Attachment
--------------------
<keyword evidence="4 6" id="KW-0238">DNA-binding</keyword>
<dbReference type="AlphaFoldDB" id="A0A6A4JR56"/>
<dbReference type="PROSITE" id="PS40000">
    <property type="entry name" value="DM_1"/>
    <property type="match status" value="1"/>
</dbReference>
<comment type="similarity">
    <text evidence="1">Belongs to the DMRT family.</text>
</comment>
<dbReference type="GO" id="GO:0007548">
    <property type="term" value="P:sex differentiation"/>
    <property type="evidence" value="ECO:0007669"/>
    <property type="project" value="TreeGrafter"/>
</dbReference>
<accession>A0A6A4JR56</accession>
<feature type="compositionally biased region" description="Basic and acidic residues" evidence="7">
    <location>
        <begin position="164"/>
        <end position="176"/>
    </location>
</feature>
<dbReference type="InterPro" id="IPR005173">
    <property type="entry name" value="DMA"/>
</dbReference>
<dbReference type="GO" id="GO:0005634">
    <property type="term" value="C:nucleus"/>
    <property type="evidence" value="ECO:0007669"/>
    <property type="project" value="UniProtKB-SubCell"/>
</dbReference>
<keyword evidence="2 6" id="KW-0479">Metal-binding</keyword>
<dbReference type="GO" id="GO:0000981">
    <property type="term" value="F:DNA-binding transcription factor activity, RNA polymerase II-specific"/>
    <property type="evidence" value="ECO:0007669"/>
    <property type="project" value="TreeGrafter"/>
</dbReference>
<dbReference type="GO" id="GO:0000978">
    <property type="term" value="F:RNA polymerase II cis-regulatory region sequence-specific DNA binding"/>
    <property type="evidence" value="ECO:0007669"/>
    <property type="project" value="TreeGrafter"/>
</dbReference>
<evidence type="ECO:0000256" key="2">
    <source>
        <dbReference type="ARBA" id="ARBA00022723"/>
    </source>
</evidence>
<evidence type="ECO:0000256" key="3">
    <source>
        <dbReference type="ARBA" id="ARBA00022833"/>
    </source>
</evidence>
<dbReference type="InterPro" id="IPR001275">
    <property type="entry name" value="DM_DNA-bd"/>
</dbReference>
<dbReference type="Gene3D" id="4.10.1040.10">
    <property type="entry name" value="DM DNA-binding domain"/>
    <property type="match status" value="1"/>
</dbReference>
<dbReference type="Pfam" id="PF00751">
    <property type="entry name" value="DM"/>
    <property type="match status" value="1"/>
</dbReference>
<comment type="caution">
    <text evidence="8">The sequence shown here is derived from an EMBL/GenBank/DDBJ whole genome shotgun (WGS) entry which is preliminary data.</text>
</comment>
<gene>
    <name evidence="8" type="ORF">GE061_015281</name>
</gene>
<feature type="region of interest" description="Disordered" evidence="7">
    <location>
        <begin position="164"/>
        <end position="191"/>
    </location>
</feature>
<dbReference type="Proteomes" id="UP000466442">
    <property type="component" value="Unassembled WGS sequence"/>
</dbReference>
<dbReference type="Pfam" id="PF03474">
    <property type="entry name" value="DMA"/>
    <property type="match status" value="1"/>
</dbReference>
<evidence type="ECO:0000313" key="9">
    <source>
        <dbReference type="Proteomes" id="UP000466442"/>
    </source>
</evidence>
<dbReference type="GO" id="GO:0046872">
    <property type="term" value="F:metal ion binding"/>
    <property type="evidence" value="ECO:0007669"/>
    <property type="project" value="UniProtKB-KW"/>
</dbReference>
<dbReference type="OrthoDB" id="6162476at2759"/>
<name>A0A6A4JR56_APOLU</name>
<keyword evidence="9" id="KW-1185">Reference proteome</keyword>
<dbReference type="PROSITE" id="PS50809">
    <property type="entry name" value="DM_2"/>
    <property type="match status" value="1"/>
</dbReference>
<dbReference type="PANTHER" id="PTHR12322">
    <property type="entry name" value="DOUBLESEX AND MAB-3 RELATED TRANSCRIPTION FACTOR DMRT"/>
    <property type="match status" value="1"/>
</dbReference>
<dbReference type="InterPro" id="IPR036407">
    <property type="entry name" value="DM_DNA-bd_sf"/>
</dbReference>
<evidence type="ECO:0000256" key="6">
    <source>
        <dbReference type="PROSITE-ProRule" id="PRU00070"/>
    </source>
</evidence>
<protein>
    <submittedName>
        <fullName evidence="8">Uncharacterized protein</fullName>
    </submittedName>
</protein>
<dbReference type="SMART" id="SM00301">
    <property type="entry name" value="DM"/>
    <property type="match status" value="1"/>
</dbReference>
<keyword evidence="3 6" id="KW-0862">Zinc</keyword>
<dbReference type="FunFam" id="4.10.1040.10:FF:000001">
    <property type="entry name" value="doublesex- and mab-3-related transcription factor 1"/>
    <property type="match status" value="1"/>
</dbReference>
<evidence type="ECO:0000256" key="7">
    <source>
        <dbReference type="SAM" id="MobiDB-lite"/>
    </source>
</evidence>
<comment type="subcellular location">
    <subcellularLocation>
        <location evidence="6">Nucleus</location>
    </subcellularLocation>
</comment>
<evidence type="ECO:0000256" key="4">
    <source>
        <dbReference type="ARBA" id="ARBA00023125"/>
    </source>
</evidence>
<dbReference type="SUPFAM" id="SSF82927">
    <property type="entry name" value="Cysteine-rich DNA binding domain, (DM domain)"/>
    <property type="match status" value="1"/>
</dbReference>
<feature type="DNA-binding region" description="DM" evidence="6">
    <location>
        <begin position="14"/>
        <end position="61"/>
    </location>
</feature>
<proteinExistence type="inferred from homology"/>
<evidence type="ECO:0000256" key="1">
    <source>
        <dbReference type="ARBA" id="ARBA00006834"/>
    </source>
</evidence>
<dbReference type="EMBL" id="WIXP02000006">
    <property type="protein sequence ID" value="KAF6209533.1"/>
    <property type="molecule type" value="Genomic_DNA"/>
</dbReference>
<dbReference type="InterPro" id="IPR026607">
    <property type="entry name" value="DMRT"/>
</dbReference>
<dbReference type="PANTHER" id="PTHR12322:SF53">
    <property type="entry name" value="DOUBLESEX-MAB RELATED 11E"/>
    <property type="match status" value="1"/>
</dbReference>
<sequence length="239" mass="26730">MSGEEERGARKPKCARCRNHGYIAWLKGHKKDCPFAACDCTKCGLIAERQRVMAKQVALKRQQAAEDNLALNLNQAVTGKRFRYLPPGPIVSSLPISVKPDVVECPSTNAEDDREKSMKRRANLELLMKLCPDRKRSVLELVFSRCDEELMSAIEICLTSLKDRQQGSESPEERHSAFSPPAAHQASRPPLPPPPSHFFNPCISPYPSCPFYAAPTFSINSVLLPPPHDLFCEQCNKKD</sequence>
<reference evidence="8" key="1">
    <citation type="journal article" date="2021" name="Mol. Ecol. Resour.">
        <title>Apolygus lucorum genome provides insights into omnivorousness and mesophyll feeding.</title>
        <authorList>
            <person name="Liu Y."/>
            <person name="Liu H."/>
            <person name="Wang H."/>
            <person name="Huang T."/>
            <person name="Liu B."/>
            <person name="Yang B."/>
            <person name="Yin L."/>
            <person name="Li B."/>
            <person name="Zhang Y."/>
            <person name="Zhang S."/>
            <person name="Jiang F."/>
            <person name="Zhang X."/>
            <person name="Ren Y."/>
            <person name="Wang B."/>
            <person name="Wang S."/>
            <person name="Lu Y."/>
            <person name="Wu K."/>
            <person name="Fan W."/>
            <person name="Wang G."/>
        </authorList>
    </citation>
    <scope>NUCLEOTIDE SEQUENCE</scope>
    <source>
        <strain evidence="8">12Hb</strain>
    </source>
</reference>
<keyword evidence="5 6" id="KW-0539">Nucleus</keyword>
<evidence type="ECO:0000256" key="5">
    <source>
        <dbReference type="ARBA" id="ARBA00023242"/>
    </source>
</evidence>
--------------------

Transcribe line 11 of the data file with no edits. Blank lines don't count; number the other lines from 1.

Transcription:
    <property type="term" value="P:sex differentiation"/>